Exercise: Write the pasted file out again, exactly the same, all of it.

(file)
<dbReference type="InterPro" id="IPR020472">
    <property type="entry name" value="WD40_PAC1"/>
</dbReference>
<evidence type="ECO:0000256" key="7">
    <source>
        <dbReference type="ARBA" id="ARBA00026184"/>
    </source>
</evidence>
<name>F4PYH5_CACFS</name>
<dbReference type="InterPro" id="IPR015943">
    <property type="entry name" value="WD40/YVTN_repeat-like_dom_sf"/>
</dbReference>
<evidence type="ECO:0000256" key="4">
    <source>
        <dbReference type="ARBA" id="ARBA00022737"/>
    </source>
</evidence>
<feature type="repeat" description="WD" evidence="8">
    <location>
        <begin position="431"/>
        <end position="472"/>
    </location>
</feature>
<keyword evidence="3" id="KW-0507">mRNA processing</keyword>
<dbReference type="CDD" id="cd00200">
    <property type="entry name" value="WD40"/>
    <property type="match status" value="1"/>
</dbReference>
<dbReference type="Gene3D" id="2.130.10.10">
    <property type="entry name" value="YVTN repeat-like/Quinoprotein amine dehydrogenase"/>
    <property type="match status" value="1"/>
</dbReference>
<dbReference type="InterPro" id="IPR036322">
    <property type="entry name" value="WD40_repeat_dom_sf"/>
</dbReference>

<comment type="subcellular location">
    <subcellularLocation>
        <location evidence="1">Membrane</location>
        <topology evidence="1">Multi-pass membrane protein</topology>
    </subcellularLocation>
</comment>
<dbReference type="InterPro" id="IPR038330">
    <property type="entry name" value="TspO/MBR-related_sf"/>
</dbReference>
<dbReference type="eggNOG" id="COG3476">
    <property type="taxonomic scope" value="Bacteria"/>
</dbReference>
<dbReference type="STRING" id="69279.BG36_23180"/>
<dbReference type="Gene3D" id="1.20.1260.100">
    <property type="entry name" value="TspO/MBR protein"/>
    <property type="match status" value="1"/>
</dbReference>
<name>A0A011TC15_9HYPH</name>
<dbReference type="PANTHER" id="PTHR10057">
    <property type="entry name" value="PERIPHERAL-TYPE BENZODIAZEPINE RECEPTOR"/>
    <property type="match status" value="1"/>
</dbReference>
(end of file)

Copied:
<dbReference type="InterPro" id="IPR020472">
    <property type="entry name" value="WD40_PAC1"/>
</dbReference>
<evidence type="ECO:0000256" key="7">
    <source>
        <dbReference type="ARBA" id="ARBA00026184"/>
    </source>
</evidence>
<name>F4PYH5_CACFS</name>
<dbReference type="InterPro" id="IPR015943">
    <property type="entry name" value="WD40/YVTN_repeat-like_dom_sf"/>
</dbReference>
<evidence type="ECO:0000256" key="4">
    <source>
        <dbReference type="ARBA" id="ARBA00022737"/>
    </source>
</evidence>
<feature type="repeat" description="WD" evidence="8">
    <location>
        <begin position="431"/>
        <end position="472"/>
    </location>
</feature>
<keyword evidence="3" id="KW-0507">mRNA processing</keyword>
<dbReference type="CDD" id="cd00200">
    <property type="entry name" value="WD40"/>
    <property type="match status" value="1"/>
</dbReference>
<dbReference type="Gene3D" id="2.130.10.10">
    <property type="entry name" value="YVTN repeat-like/Quinoprotein amine dehydrogenase"/>
    <property type="match status" value="1"/>
</dbReference>
<dbReference type="InterPro" id="IPR036322">
    <property type="entry name" value="WD40_repeat_dom_sf"/>
</dbReference>

<comment type="subcellular location">
    <subcellularLocation>
        <location evidence="1">Membrane</location>
        <topology evidence="1">Multi-pass membrane protein</topology>
    </subcellularLocation>
</comment>
<dbReference type="InterPro" id="IPR038330">
    <property type="entry name" value="TspO/MBR-related_sf"/>
</dbReference>
<dbReference type="eggNOG" id="COG3476">
    <property type="taxonomic scope" value="Bacteria"/>
</dbReference>
<dbReference type="STRING" id="69279.BG36_23180"/>
<dbReference type="Gene3D" id="1.20.1260.100">
    <property type="entry name" value="TspO/MBR protein"/>
    <property type="match status" value="1"/>
</dbReference>
<name>A0A011TC15_9HYPH</name>
<dbReference type="PANTHER" id="PTHR10057">
    <property type="entry name" value="PERIPHERAL-TYPE BENZODIAZEPINE RECEPTOR"/>
    <property type="match status" value="1"/>
</dbReference>